By SANCHESKA BROWN
Tribune Staff Reporter
BAHA Mar last night slammed the government for “concocting a sideshow for its own purposes” after the Christie administration accused the resort of being slow to provide necessary information, thus delaying salary payments to the resort’s employees.
Baha Mar also questioned why the Christie administration is not supporting the resort’s developer Sarkis Izmirlian, who has been “victimised” by resort’s general contractor China Construction America, adding that the government’s actions have “sown doubt” about the project’s future.
The controversy came after the government yesterday announced the resort’s staff would be paid today.
However, according to published reports, the government had previously said it had paid the employees last Friday.
“The Ministry of Finance has announced that due to delays in obtaining payroll particulars from Baha Mar, salary payments to Baha Mar employees will be made on Tuesday, July 7, 2015,” a statement sent to the media on Monday said.
Hours later, Baha Mar denied the government’s assertion, stressing that the resort turned over the relevant documents last week only to be subjected to repeated requests for more information.
Baha Mar said: “The delay in Baha Mar citizens being paid is a government of the Bahamas – not a Baha Mar – issue. Baha Mar essentially provided the government over five days ago the information the government requested. Subsequently, the government has kept coming back to Baha Mar continually for more information, even as the government announced in the newspapers this morning that it had made arrangements for prompt payment.
“Each time Baha Mar has provided as quickly as possible the requested information. Baha Mar finds it disgraceful that the salaries due Baha Mar employees have not yet been paid. Baha Mar was fully prepared to pay these salaries in a timely manner having received approval from the US court under Chapter 11 to do so. The government however saw fit, apparently for its own reasons, to participate in the obstruction of this process and has to date been unable to deliver on its promise regarding Baha Mar citizens.”
The statement added: “We urge the government to fulfil this obligation which it said it was assuming for this pay period. It is unconscionable and disappointing that Baha Mar should be forced to divert time and resources away from the critical task of completing construction and opening Baha Mar successfully as a result of the government concocting a sideshow for its own purposes. One truly has to wonder why the government is not fully supporting the one investor – the project’s developer – which, along with the people of the Bahamas, have been victimised by the repeated failures of the general contractor to complete construction on schedule and as promised. The government’s behaviour, simply put, has sown confusion and doubt about the future of Baha Mar.”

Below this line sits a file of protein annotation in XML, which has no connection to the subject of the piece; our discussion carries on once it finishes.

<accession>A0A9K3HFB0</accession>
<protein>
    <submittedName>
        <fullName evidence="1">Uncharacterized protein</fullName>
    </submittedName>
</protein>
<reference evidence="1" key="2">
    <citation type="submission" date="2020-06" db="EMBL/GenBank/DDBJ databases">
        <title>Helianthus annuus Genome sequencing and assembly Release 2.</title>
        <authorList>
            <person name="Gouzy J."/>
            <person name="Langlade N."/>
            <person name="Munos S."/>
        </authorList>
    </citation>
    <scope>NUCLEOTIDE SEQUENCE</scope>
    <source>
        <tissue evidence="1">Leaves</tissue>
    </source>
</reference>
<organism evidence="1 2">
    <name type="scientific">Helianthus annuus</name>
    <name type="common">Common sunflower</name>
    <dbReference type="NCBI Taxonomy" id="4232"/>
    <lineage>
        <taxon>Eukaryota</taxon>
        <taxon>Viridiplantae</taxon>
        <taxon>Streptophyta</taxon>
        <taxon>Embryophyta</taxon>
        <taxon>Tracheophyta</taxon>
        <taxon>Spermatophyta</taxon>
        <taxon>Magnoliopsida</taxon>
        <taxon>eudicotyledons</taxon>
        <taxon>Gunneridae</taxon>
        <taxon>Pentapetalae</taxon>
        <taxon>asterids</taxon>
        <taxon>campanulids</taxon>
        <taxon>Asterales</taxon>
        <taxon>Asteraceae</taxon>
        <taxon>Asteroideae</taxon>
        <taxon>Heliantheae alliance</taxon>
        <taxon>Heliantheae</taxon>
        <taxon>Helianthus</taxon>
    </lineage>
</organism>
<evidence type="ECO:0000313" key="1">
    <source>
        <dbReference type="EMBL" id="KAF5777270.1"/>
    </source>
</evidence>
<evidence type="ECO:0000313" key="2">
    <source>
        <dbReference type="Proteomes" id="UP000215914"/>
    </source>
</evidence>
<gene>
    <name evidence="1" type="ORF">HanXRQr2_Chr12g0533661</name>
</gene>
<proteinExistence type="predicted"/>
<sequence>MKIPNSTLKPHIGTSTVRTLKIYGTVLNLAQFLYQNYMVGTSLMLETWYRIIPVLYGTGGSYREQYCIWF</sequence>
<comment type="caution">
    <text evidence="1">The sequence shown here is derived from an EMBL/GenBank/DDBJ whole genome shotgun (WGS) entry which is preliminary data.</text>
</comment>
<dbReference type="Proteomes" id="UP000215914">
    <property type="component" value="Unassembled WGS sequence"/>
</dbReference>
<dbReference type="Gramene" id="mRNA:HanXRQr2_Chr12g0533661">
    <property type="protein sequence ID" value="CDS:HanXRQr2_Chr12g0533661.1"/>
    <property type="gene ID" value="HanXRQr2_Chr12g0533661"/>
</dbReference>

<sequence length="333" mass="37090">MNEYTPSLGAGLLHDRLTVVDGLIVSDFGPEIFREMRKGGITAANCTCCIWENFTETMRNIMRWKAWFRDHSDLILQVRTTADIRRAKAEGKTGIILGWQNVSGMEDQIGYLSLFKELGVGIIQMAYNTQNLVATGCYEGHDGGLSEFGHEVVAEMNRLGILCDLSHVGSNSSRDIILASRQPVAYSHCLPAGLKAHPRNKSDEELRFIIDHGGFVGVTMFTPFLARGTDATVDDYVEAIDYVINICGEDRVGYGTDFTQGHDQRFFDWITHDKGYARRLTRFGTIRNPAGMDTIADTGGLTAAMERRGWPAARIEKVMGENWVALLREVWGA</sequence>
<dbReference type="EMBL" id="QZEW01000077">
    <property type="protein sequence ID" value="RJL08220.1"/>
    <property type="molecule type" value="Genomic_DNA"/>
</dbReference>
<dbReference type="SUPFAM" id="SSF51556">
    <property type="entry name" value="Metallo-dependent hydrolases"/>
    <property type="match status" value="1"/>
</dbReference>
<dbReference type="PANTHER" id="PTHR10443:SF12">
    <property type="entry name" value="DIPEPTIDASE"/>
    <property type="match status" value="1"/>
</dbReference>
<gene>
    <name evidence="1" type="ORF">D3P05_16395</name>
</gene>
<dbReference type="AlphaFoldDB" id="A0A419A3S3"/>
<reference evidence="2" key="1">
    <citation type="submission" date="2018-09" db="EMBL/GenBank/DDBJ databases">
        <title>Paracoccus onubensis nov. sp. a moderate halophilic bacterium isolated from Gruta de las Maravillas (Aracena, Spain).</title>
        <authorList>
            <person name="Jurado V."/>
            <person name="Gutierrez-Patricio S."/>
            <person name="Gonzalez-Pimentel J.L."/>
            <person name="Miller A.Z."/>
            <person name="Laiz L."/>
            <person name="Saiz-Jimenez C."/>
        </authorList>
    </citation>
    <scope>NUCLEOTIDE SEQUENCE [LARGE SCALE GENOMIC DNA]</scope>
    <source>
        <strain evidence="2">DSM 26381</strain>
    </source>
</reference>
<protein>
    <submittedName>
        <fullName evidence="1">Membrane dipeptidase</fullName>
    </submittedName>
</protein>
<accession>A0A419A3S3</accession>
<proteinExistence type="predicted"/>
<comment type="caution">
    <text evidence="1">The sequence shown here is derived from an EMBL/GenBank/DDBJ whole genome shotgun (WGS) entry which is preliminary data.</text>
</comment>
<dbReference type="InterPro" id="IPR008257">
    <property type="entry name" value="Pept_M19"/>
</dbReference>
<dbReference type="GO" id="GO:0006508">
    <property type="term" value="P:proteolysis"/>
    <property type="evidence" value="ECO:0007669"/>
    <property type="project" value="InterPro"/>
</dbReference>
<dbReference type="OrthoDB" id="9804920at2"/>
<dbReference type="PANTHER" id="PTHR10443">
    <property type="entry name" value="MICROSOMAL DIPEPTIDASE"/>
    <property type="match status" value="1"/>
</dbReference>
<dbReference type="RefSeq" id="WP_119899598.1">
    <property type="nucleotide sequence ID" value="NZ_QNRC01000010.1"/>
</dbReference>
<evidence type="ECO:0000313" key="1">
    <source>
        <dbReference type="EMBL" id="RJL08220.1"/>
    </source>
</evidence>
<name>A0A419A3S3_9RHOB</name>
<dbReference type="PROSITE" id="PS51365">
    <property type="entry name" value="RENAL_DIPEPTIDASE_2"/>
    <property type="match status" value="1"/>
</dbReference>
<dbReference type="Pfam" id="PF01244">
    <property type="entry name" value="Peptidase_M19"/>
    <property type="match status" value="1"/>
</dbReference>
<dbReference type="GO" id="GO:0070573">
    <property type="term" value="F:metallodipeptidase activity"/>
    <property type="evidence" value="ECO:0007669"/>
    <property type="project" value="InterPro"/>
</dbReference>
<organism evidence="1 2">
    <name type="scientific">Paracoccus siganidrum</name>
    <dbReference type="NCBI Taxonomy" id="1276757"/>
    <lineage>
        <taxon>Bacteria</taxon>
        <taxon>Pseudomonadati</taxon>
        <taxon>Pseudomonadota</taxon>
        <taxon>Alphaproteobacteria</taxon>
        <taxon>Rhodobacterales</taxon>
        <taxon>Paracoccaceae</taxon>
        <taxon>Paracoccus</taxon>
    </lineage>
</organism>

The scathing statement released by Baha Mar gives further insight into the deteriorating relationship between Mr Izmirlian and the Christie administration.
It also came hours before lawyers for both sides are set to reappear in the Supreme Court today for a hearing into whether this jurisdiction will ratify Baha Mar’s Chapter 11 bankruptcy filing in the United States.
The Tribune understands the government will only pay $2.2 million in salaries this week, representing a two-week pay period for Baha Mar workers. It was initially expected that the government would foot a $7.5 million bill for salaries, Baha Mar’s monthly average monthly salary payout.
A source close to the matter said whether the government will continue to Baha Mar workers is “contingent on the Supreme Court’s ruling” today.
Baha Mar’s position is supported by a letter sent to workers from the resort’s vice-president of human resources and organisational development. In that letter, the official said Baha Mar turned over the relevant documents to the government last week.
“As you are aware, yesterday (Thursday) the government decided that despite Baha Mar’s intention and readiness to process our payroll as usual, they should step in and pay the salaries of more than 2,200 Baha Mar citizens for the period ending July 3, 2015,” the memo said.
“On the order of the Supreme Court we have immediately provided the government with the information necessary to make these payments to you. Unfortunately, this means that whilst the government makes appropriate arrangements, the payment is delayed. We are aware of the difficulties this is causing you and will provide updates on the situation whenever we can.”
Last Thursday, the government announced it would pay the salaries of Baha Mar workers this month in a bid to block them from being used as “pawns” in the resort’s Chapter 11 bankruptcy claim, according to Attorney General Allyson Maynard-Gibson.
Mrs Maynard-Gibson said the decision to circumvent the Bahamian court system and file for Chapter 11 in a US court without notice to major stakeholders opened the door for “serious and far-reaching implications” to the country’s sovereignty.
This came after Baha Mar had received the green light from a Delaware bankruptcy court to pay “$4.5m to employees for wages and benefits.”
Pay day for Baha Mar workers was last Thursday,
Baha Mar Ltd, and 14 affiliated companies involved with the mega-resort, filed for Chapter 11 bankruptcy in a Delaware court last Monday. The resort’s workers were sent home that same day and told to no longer physically report to work as the property goes through its bankruptcy.